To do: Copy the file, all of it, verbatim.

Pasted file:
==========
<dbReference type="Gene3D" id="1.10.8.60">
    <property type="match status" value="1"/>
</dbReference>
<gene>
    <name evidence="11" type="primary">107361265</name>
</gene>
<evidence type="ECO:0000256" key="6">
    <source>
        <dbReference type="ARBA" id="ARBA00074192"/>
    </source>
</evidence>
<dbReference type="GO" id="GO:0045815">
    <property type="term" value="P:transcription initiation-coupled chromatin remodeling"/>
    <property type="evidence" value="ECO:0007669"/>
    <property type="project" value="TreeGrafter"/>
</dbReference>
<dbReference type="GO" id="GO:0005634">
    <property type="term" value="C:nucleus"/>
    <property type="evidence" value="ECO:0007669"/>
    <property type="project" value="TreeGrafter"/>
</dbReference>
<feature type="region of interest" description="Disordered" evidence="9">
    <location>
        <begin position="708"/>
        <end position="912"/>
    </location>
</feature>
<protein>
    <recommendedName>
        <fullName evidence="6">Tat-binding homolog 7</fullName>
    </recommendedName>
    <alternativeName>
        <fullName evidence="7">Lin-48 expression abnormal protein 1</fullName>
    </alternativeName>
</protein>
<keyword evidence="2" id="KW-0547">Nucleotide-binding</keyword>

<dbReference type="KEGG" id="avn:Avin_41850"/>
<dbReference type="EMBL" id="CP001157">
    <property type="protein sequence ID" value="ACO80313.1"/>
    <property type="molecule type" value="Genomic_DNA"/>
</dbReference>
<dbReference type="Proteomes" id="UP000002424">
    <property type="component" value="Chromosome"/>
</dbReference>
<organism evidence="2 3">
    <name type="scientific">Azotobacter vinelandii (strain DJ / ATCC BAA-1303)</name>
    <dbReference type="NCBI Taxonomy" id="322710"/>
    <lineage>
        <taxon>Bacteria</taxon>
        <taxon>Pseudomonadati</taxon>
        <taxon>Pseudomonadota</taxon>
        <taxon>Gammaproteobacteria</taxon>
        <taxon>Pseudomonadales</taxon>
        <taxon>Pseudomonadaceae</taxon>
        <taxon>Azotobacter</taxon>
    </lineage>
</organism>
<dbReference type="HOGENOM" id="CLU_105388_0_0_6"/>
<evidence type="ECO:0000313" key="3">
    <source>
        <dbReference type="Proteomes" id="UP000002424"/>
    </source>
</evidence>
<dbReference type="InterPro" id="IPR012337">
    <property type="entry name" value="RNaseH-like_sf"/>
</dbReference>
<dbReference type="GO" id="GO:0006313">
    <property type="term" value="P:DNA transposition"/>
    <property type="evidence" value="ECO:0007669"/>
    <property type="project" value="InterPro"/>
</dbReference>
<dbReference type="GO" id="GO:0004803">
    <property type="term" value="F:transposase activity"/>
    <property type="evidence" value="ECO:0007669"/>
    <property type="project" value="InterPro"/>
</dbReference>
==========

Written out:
<dbReference type="Gene3D" id="1.10.8.60">
    <property type="match status" value="1"/>
</dbReference>
<gene>
    <name evidence="11" type="primary">107361265</name>
</gene>
<evidence type="ECO:0000256" key="6">
    <source>
        <dbReference type="ARBA" id="ARBA00074192"/>
    </source>
</evidence>
<dbReference type="GO" id="GO:0045815">
    <property type="term" value="P:transcription initiation-coupled chromatin remodeling"/>
    <property type="evidence" value="ECO:0007669"/>
    <property type="project" value="TreeGrafter"/>
</dbReference>
<dbReference type="GO" id="GO:0005634">
    <property type="term" value="C:nucleus"/>
    <property type="evidence" value="ECO:0007669"/>
    <property type="project" value="TreeGrafter"/>
</dbReference>
<feature type="region of interest" description="Disordered" evidence="9">
    <location>
        <begin position="708"/>
        <end position="912"/>
    </location>
</feature>
<protein>
    <recommendedName>
        <fullName evidence="6">Tat-binding homolog 7</fullName>
    </recommendedName>
    <alternativeName>
        <fullName evidence="7">Lin-48 expression abnormal protein 1</fullName>
    </alternativeName>
</protein>
<keyword evidence="2" id="KW-0547">Nucleotide-binding</keyword>

<dbReference type="KEGG" id="avn:Avin_41850"/>
<dbReference type="EMBL" id="CP001157">
    <property type="protein sequence ID" value="ACO80313.1"/>
    <property type="molecule type" value="Genomic_DNA"/>
</dbReference>
<dbReference type="Proteomes" id="UP000002424">
    <property type="component" value="Chromosome"/>
</dbReference>
<organism evidence="2 3">
    <name type="scientific">Azotobacter vinelandii (strain DJ / ATCC BAA-1303)</name>
    <dbReference type="NCBI Taxonomy" id="322710"/>
    <lineage>
        <taxon>Bacteria</taxon>
        <taxon>Pseudomonadati</taxon>
        <taxon>Pseudomonadota</taxon>
        <taxon>Gammaproteobacteria</taxon>
        <taxon>Pseudomonadales</taxon>
        <taxon>Pseudomonadaceae</taxon>
        <taxon>Azotobacter</taxon>
    </lineage>
</organism>
<dbReference type="HOGENOM" id="CLU_105388_0_0_6"/>
<evidence type="ECO:0000313" key="3">
    <source>
        <dbReference type="Proteomes" id="UP000002424"/>
    </source>
</evidence>
<dbReference type="InterPro" id="IPR012337">
    <property type="entry name" value="RNaseH-like_sf"/>
</dbReference>
<dbReference type="GO" id="GO:0006313">
    <property type="term" value="P:DNA transposition"/>
    <property type="evidence" value="ECO:0007669"/>
    <property type="project" value="InterPro"/>
</dbReference>
<dbReference type="GO" id="GO:0004803">
    <property type="term" value="F:transposase activity"/>
    <property type="evidence" value="ECO:0007669"/>
    <property type="project" value="InterPro"/>
</dbReference>